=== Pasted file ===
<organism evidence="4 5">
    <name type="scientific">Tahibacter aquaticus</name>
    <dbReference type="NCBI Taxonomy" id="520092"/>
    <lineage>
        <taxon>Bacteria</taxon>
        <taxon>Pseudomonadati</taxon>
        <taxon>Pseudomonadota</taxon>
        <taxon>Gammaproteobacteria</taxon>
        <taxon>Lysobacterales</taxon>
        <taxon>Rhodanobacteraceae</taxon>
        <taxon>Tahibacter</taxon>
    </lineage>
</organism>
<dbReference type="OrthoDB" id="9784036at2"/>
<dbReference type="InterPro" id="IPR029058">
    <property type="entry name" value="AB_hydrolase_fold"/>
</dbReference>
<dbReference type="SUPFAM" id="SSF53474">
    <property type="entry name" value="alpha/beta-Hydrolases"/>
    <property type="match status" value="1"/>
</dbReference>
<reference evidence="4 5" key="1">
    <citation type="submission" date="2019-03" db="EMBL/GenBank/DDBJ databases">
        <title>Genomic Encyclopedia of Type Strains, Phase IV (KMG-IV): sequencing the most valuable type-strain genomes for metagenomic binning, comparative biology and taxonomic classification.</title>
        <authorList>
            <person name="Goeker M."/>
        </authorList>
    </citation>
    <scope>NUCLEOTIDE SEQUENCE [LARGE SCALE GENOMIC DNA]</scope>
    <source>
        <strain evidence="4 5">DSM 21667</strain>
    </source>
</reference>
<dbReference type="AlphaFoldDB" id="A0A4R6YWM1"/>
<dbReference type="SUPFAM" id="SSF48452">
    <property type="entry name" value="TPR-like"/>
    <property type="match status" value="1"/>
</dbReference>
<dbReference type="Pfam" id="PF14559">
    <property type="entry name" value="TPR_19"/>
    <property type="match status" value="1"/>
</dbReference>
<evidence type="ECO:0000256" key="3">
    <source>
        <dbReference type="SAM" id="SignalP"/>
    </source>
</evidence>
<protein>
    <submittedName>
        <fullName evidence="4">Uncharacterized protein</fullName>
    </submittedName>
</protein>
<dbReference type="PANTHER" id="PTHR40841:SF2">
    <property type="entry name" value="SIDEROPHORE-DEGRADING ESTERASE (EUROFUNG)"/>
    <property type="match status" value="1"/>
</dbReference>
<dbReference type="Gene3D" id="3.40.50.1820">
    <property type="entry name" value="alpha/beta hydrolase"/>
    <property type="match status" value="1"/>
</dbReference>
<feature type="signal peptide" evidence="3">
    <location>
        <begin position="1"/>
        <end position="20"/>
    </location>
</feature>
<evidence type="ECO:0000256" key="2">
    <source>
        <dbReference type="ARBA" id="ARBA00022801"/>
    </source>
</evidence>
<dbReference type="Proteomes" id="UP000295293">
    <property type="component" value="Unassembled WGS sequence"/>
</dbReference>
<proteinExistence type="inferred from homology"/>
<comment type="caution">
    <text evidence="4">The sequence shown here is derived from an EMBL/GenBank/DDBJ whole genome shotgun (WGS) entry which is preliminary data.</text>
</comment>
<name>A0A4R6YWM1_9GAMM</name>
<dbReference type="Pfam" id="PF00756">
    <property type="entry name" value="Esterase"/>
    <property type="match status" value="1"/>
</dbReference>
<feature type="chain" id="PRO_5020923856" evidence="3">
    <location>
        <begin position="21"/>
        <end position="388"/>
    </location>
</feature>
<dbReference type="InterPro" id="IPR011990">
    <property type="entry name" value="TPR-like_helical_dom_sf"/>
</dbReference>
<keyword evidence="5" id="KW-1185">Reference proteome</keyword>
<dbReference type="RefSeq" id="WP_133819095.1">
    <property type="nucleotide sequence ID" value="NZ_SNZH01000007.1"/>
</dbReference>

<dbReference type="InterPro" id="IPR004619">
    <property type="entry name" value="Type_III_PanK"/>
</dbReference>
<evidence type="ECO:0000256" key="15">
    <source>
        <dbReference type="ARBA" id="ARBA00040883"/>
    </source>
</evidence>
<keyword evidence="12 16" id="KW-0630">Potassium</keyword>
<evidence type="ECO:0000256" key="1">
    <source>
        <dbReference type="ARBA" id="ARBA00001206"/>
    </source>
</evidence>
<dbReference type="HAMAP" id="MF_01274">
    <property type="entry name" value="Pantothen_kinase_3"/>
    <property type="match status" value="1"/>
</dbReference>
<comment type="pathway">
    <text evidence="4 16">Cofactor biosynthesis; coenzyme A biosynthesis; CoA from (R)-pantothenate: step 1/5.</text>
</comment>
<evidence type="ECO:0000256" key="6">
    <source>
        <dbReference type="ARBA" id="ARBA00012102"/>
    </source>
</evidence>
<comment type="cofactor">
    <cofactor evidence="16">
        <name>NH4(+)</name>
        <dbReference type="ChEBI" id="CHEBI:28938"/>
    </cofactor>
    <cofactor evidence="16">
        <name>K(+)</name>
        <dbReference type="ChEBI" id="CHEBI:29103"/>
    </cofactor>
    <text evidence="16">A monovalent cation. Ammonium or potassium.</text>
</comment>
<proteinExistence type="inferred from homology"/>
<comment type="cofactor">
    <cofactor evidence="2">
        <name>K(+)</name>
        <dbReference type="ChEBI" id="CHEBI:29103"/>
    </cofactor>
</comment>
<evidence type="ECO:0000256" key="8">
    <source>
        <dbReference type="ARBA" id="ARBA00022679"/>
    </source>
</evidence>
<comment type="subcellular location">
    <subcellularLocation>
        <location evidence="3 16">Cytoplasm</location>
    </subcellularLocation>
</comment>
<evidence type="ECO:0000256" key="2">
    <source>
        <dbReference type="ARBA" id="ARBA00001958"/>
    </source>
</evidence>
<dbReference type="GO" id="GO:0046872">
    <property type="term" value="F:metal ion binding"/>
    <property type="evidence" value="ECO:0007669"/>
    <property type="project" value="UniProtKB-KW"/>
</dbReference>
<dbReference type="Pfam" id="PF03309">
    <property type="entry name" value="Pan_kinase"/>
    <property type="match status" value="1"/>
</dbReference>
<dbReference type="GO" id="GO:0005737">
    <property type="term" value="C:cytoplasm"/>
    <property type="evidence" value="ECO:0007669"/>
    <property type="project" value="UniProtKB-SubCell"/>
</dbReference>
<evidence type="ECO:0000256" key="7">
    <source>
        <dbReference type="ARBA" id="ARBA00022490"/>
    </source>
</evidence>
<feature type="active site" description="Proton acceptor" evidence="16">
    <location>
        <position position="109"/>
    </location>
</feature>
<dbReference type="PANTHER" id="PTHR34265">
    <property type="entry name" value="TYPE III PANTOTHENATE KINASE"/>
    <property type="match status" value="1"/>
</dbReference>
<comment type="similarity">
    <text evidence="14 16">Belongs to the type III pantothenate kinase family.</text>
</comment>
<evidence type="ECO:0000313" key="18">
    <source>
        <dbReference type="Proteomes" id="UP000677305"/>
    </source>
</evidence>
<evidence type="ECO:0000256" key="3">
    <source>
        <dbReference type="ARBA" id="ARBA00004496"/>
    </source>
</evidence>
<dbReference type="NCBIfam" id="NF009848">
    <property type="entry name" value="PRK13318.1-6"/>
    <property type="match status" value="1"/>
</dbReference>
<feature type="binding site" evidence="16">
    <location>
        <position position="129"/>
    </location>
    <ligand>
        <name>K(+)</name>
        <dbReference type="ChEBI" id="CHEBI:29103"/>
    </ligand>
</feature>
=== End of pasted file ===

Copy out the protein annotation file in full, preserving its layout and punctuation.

<organism evidence="4 5">
    <name type="scientific">Tahibacter aquaticus</name>
    <dbReference type="NCBI Taxonomy" id="520092"/>
    <lineage>
        <taxon>Bacteria</taxon>
        <taxon>Pseudomonadati</taxon>
        <taxon>Pseudomonadota</taxon>
        <taxon>Gammaproteobacteria</taxon>
        <taxon>Lysobacterales</taxon>
        <taxon>Rhodanobacteraceae</taxon>
        <taxon>Tahibacter</taxon>
    </lineage>
</organism>
<dbReference type="OrthoDB" id="9784036at2"/>
<dbReference type="InterPro" id="IPR029058">
    <property type="entry name" value="AB_hydrolase_fold"/>
</dbReference>
<dbReference type="SUPFAM" id="SSF53474">
    <property type="entry name" value="alpha/beta-Hydrolases"/>
    <property type="match status" value="1"/>
</dbReference>
<reference evidence="4 5" key="1">
    <citation type="submission" date="2019-03" db="EMBL/GenBank/DDBJ databases">
        <title>Genomic Encyclopedia of Type Strains, Phase IV (KMG-IV): sequencing the most valuable type-strain genomes for metagenomic binning, comparative biology and taxonomic classification.</title>
        <authorList>
            <person name="Goeker M."/>
        </authorList>
    </citation>
    <scope>NUCLEOTIDE SEQUENCE [LARGE SCALE GENOMIC DNA]</scope>
    <source>
        <strain evidence="4 5">DSM 21667</strain>
    </source>
</reference>
<dbReference type="AlphaFoldDB" id="A0A4R6YWM1"/>
<dbReference type="SUPFAM" id="SSF48452">
    <property type="entry name" value="TPR-like"/>
    <property type="match status" value="1"/>
</dbReference>
<dbReference type="Pfam" id="PF14559">
    <property type="entry name" value="TPR_19"/>
    <property type="match status" value="1"/>
</dbReference>
<evidence type="ECO:0000256" key="3">
    <source>
        <dbReference type="SAM" id="SignalP"/>
    </source>
</evidence>
<protein>
    <submittedName>
        <fullName evidence="4">Uncharacterized protein</fullName>
    </submittedName>
</protein>
<dbReference type="PANTHER" id="PTHR40841:SF2">
    <property type="entry name" value="SIDEROPHORE-DEGRADING ESTERASE (EUROFUNG)"/>
    <property type="match status" value="1"/>
</dbReference>
<dbReference type="Gene3D" id="3.40.50.1820">
    <property type="entry name" value="alpha/beta hydrolase"/>
    <property type="match status" value="1"/>
</dbReference>
<feature type="signal peptide" evidence="3">
    <location>
        <begin position="1"/>
        <end position="20"/>
    </location>
</feature>
<evidence type="ECO:0000256" key="2">
    <source>
        <dbReference type="ARBA" id="ARBA00022801"/>
    </source>
</evidence>
<dbReference type="Proteomes" id="UP000295293">
    <property type="component" value="Unassembled WGS sequence"/>
</dbReference>
<proteinExistence type="inferred from homology"/>
<comment type="caution">
    <text evidence="4">The sequence shown here is derived from an EMBL/GenBank/DDBJ whole genome shotgun (WGS) entry which is preliminary data.</text>
</comment>
<name>A0A4R6YWM1_9GAMM</name>
<dbReference type="Pfam" id="PF00756">
    <property type="entry name" value="Esterase"/>
    <property type="match status" value="1"/>
</dbReference>
<feature type="chain" id="PRO_5020923856" evidence="3">
    <location>
        <begin position="21"/>
        <end position="388"/>
    </location>
</feature>
<dbReference type="InterPro" id="IPR011990">
    <property type="entry name" value="TPR-like_helical_dom_sf"/>
</dbReference>
<keyword evidence="5" id="KW-1185">Reference proteome</keyword>
<dbReference type="RefSeq" id="WP_133819095.1">
    <property type="nucleotide sequence ID" value="NZ_SNZH01000007.1"/>
</dbReference>

<dbReference type="InterPro" id="IPR004619">
    <property type="entry name" value="Type_III_PanK"/>
</dbReference>
<evidence type="ECO:0000256" key="15">
    <source>
        <dbReference type="ARBA" id="ARBA00040883"/>
    </source>
</evidence>
<keyword evidence="12 16" id="KW-0630">Potassium</keyword>
<evidence type="ECO:0000256" key="1">
    <source>
        <dbReference type="ARBA" id="ARBA00001206"/>
    </source>
</evidence>
<dbReference type="HAMAP" id="MF_01274">
    <property type="entry name" value="Pantothen_kinase_3"/>
    <property type="match status" value="1"/>
</dbReference>
<comment type="pathway">
    <text evidence="4 16">Cofactor biosynthesis; coenzyme A biosynthesis; CoA from (R)-pantothenate: step 1/5.</text>
</comment>
<evidence type="ECO:0000256" key="6">
    <source>
        <dbReference type="ARBA" id="ARBA00012102"/>
    </source>
</evidence>
<comment type="cofactor">
    <cofactor evidence="16">
        <name>NH4(+)</name>
        <dbReference type="ChEBI" id="CHEBI:28938"/>
    </cofactor>
    <cofactor evidence="16">
        <name>K(+)</name>
        <dbReference type="ChEBI" id="CHEBI:29103"/>
    </cofactor>
    <text evidence="16">A monovalent cation. Ammonium or potassium.</text>
</comment>
<proteinExistence type="inferred from homology"/>
<comment type="cofactor">
    <cofactor evidence="2">
        <name>K(+)</name>
        <dbReference type="ChEBI" id="CHEBI:29103"/>
    </cofactor>
</comment>
<evidence type="ECO:0000256" key="8">
    <source>
        <dbReference type="ARBA" id="ARBA00022679"/>
    </source>
</evidence>
<comment type="subcellular location">
    <subcellularLocation>
        <location evidence="3 16">Cytoplasm</location>
    </subcellularLocation>
</comment>
<evidence type="ECO:0000256" key="2">
    <source>
        <dbReference type="ARBA" id="ARBA00001958"/>
    </source>
</evidence>
<dbReference type="GO" id="GO:0046872">
    <property type="term" value="F:metal ion binding"/>
    <property type="evidence" value="ECO:0007669"/>
    <property type="project" value="UniProtKB-KW"/>
</dbReference>
<dbReference type="Pfam" id="PF03309">
    <property type="entry name" value="Pan_kinase"/>
    <property type="match status" value="1"/>
</dbReference>
<dbReference type="GO" id="GO:0005737">
    <property type="term" value="C:cytoplasm"/>
    <property type="evidence" value="ECO:0007669"/>
    <property type="project" value="UniProtKB-SubCell"/>
</dbReference>
<evidence type="ECO:0000256" key="7">
    <source>
        <dbReference type="ARBA" id="ARBA00022490"/>
    </source>
</evidence>
<feature type="active site" description="Proton acceptor" evidence="16">
    <location>
        <position position="109"/>
    </location>
</feature>
<dbReference type="PANTHER" id="PTHR34265">
    <property type="entry name" value="TYPE III PANTOTHENATE KINASE"/>
    <property type="match status" value="1"/>
</dbReference>
<comment type="similarity">
    <text evidence="14 16">Belongs to the type III pantothenate kinase family.</text>
</comment>
<evidence type="ECO:0000313" key="18">
    <source>
        <dbReference type="Proteomes" id="UP000677305"/>
    </source>
</evidence>
<evidence type="ECO:0000256" key="3">
    <source>
        <dbReference type="ARBA" id="ARBA00004496"/>
    </source>
</evidence>
<dbReference type="NCBIfam" id="NF009848">
    <property type="entry name" value="PRK13318.1-6"/>
    <property type="match status" value="1"/>
</dbReference>
<feature type="binding site" evidence="16">
    <location>
        <position position="129"/>
    </location>
    <ligand>
        <name>K(+)</name>
        <dbReference type="ChEBI" id="CHEBI:29103"/>
    </ligand>
</feature>